Leo Sher, M.D.
Our research work, “Patients with seasonal affective disorder have lower odor detection thresholds than control subjects” was published 20 years ago in the December 2002 issue of Archives of General Psychiatry (1).
Behavioral changes in patients with seasonal affective disorder resemble seasonal changes in photoperiodic animals. The olfactory system has a modulatory role in seasonal photoperiodic responses in certain species. Therefore, we hypothesized that olfactory function may differ between patients with seasonal affective disorder and healthy control subjects. More specifically, we hypothesized that the olfactory acuity of patients with seasonal affective disorder would differ from healthy control subjects.
Patients with winter seasonal affective disorder and healthy volunteers were studied once in winter and once in the subsequent summer. Patients and controls had to be physically healthy. We administered a phenyl ethyl alcohol detection threshold test to each side of the nose in a counterbalanced order, with the nostril contralateral to the tested site occluded.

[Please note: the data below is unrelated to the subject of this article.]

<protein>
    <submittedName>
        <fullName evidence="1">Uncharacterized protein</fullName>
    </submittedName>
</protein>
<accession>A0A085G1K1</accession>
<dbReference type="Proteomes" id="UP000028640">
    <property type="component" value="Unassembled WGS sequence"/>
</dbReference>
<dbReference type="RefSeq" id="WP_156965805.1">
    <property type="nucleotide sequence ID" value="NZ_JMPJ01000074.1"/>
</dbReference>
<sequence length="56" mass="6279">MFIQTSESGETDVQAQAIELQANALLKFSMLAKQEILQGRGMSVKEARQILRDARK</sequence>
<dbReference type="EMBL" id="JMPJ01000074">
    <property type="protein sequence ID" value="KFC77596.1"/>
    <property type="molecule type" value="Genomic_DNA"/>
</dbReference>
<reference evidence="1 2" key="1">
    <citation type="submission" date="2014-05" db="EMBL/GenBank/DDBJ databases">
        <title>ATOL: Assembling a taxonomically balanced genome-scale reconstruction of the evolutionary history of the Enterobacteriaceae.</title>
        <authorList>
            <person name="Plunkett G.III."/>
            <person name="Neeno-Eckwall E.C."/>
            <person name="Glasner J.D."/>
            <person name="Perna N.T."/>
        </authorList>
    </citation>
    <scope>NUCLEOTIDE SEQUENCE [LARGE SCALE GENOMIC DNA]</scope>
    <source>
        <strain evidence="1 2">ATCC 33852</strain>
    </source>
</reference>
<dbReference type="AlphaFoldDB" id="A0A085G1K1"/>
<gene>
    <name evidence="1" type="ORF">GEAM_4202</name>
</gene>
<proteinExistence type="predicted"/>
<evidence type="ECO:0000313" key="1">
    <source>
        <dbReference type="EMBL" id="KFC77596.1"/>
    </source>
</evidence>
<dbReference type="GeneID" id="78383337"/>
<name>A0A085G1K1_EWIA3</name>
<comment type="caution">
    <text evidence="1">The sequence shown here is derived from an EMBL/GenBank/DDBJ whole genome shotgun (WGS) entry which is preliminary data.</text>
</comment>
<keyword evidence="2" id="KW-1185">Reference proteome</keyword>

The patients exhibited lower thresholds than did the healthy controls. Detection thresholds were not significantly related to age, gender, side-of-the-nose, season, or their interactions. One or more coexisting physiologic and clinical features of seasonal affective disorder may be associated with a more acute sense of smell.
- Postolache TT, Wehr TA, Doty RL, Sher L, Turner EH, Bartko JJ, Rosenthal NE. Patients with seasonal affective disorder have lower odor detection thresholds than control subjects. Arch Gen Psychiatry. 2002 Dec;59(12):1119-22. doi: 10.1001/archpsyc.59.12.1119.